If you ever thought that twitter was just for sharing what you had for breakfast, then you probably never had a twitter chat with Joe Dillon regarding #techquity.

This past Wednesday evening, Joe Dillon — a colleague of mine from the Denver Area Writing Project and instructional technologist for the Aurora Public Schools — visited my ED677 class at Arcadia via Google hangout. I had invited him to come because we are starting to naming equities/inequities in connected learning and teaching and I was interested in the #techquity conversation he had been leading recently via social media:

This was also the first twitter chat that we had done in ED677. And for several of those participating, the first use of twitter at all. But bravely the group dove in … both as readers as well as tweeters. And it was not about breakfast at all. In fact, Joe took us right into a set of deep and important topics regarding the use of new technologies for learning and equity.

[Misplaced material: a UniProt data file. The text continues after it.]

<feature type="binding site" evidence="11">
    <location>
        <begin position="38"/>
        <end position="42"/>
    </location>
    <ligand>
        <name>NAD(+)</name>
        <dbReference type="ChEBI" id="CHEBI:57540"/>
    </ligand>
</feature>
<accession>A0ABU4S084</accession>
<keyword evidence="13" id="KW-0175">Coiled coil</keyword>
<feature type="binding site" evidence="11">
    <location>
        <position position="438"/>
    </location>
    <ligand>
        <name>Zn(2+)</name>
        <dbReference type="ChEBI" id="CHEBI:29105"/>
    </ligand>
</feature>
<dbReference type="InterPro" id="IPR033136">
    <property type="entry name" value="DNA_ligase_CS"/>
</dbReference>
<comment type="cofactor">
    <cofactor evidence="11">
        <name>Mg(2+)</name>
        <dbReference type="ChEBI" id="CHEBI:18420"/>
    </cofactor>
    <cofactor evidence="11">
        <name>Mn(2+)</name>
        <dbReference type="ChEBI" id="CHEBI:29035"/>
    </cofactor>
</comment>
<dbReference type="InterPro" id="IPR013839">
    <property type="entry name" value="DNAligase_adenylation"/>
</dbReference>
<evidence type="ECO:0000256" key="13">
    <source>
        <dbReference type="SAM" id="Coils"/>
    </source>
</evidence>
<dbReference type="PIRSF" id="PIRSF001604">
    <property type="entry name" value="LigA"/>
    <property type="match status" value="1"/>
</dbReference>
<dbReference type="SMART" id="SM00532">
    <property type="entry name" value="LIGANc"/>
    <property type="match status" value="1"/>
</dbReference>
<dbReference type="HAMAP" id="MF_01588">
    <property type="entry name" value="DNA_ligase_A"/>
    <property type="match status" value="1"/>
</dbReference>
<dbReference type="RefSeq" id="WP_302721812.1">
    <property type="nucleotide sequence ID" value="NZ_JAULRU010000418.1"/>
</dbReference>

The design of this chat was based on work by Peter Below re: doubting/believing which has been iterated many times and in many ways by educators over the years. Joe Dillon iterated it once again, posting images of statements drawn from a set of five curated-by-Joe blog posts we had read beforehand, and then asked us to respond with I believe … #techquity or I doubt … #techquity.

For example:

1. Believe and doubt….#techquity pic.twitter.com/9ReEJI210T
2. Believe and doubt. #techquity pic.twitter.com/4qkH10LAM6
3. Believe and doubt. #techquity pic.twitter.com/g7HS1XLD14
4. Believe and doubt. #techquity pic.twitter.com/XzHAUDNomA
5. Believe and doubt. #techquity pic.twitter.com/ZgU9xccPkq
6. Believe and doubt. #techquity (4 minute warning.) pic.twitter.com/5SRbnoAzY4

You can see the full transcript of our chat.

I have reflections on this to share since then that cover a range of topics related to this chat …

First, I have been thinking about the topic of #techquity and the form/facilitation of this chat to get underneath these complex systemic issues. I am struck by the power of it actually, not to finish a conversation but to start some …. I noticed this week (and yes, this is the first of my 5 things this week) that the quality of the blog posts by those participating in ED677 have just rocketed forward … I see a lot less abstract ideas and many more personal reflections about self and practice. And in getting to equity, I think that kind of personal and visceral response and shared reflection is necessary and promising.